The Green Transition
Part 2: A Green Deal for the People
When it comes to climate policy, it probably won’t come as a surprise to most that the Inflation Reduction Act of 2022 is one of the weakest bills that has ever been passed. Not only does the bill actually lock us into more fossil fuel production — it’s really just more weak neoliberal policy that will lead to more inequality. The bill is also an incredibly anti-democratic piece of legislation. It provides tax breaks to businesses to incentivize renewable infrastructure — but it says nothing about if, when, where, or how this will happen.
How about Alexandria Ocasio-Cortez’s Green New Deal? Although it’s been relegated to the purgatorial graveyard of left-leaning policy — its framework is still our best bet out of this mess, right? Well not exactly. We’ll explore the benefits of AOC’s Green New Deal vision but also explain its limitations and outline exactly where it falls short.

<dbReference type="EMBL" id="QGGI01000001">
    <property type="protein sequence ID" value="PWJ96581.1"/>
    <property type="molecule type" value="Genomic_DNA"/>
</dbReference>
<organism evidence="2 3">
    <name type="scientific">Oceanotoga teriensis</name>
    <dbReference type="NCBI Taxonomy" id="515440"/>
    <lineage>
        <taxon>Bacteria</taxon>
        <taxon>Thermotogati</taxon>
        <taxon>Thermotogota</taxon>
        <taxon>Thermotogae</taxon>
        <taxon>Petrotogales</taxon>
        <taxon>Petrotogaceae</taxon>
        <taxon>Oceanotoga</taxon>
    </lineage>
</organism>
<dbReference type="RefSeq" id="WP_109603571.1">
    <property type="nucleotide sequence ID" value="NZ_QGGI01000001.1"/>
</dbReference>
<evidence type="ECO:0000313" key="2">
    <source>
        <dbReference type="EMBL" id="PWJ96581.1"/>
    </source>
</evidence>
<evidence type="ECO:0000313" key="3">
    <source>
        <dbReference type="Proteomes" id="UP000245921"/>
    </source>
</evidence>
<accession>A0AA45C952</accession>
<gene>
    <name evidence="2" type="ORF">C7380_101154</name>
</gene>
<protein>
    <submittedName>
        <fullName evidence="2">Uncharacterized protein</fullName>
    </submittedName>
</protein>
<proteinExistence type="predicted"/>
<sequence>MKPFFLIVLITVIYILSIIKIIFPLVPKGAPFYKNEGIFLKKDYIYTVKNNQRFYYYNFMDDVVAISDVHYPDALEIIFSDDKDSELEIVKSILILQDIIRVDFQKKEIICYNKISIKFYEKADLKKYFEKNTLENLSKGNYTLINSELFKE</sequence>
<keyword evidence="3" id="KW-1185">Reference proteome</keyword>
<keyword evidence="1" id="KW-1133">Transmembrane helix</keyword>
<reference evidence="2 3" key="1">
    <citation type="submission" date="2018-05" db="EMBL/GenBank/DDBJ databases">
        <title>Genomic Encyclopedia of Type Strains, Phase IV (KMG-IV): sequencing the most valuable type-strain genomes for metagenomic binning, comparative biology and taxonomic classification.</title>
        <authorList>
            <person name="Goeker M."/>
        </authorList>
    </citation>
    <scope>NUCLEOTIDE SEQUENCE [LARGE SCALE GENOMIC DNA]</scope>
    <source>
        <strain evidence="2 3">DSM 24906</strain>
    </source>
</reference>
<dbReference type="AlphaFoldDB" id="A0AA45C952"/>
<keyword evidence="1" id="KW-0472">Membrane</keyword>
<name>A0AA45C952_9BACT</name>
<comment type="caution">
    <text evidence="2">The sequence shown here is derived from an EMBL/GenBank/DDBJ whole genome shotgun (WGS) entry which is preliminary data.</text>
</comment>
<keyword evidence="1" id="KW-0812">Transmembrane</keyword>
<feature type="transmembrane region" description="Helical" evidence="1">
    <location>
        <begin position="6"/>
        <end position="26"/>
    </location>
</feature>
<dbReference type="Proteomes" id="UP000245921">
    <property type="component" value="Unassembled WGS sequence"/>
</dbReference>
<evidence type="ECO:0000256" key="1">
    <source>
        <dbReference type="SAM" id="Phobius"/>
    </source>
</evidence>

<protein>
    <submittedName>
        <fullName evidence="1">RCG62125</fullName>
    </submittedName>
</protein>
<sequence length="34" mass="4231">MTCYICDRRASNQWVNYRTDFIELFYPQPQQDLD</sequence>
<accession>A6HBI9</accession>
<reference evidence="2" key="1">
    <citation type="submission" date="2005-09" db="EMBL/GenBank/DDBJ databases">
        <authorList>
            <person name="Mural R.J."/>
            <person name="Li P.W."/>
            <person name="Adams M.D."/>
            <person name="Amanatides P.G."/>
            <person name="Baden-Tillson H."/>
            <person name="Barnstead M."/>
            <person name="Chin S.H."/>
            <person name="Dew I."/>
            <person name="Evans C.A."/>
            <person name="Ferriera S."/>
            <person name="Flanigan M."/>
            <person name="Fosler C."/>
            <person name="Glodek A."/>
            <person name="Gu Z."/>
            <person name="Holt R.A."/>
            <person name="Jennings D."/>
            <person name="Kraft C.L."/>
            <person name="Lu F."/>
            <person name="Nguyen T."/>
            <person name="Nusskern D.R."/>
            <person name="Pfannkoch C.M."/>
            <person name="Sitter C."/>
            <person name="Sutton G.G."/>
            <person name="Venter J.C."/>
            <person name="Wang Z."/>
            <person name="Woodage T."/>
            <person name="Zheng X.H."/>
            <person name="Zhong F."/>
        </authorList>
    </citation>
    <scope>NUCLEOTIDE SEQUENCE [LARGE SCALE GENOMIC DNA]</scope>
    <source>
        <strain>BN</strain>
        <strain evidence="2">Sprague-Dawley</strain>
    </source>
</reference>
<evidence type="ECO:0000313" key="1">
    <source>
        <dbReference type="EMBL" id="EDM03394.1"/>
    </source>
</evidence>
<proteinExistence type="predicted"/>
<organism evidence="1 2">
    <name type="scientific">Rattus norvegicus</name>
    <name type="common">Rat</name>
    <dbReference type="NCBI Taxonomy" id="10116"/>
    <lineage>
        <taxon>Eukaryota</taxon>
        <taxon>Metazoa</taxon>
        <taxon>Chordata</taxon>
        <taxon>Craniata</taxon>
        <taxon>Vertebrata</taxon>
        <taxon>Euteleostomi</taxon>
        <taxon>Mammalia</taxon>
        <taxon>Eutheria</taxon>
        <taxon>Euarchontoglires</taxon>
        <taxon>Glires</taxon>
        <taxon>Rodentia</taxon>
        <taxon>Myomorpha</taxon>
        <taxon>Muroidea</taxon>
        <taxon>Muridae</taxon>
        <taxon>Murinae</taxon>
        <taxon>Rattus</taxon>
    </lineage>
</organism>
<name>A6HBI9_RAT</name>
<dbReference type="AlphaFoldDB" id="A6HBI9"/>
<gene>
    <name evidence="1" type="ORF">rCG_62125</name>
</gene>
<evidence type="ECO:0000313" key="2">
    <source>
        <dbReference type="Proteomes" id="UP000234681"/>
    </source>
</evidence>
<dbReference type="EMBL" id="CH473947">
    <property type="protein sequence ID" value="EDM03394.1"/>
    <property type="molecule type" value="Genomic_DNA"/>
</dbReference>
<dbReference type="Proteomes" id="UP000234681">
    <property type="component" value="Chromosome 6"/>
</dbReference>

So, then, what would truly just climate policy look like? In this episode — the second in our 2-part series on the Green Transition — we’re going to take a look at what a just transition could look like. We’ll explore policy proposals, international campaigns, people’s climate agreements, manifestos, and the dreams, visions, and actions of those who are actually serious about equitably achieving the rapid systemic transformations that the climate emergency requires.
You can check out Part 1 of this series here.
Max Ajl — Associated researcher with the Tunisian Observatory for Food Sovereignty and the Environment, postdoctoral fellow with the Rural Sociology Group at Wageningen University, author of A People’s Green New Deal
Sungmanitu Bluebird – Oglala Lakota activist, host of the Bands of Turtle Island podcast, and former member of The Red Nation
Sergio Chaparro — Colombian human rights activist and researcher.
Jeremy Ornstein – Youth climate activist with Sunrise Movement
Dušan Pajović – Green New Deal for Europe specialist at Diem25
Thea Riofrancos — Associate professor of political science at Providence College and co-author of A Planet To Win: Why We Need a Green New Deal
Michael Cera Pallin
Many thanks to Bethan Mure for the cover art
Also, a special thanks to all of our guests in this episode as well as to Elizabeth Sarmiento of Smart Yards Coop for reading excerpts from the Cochabamba People's Agreement for us.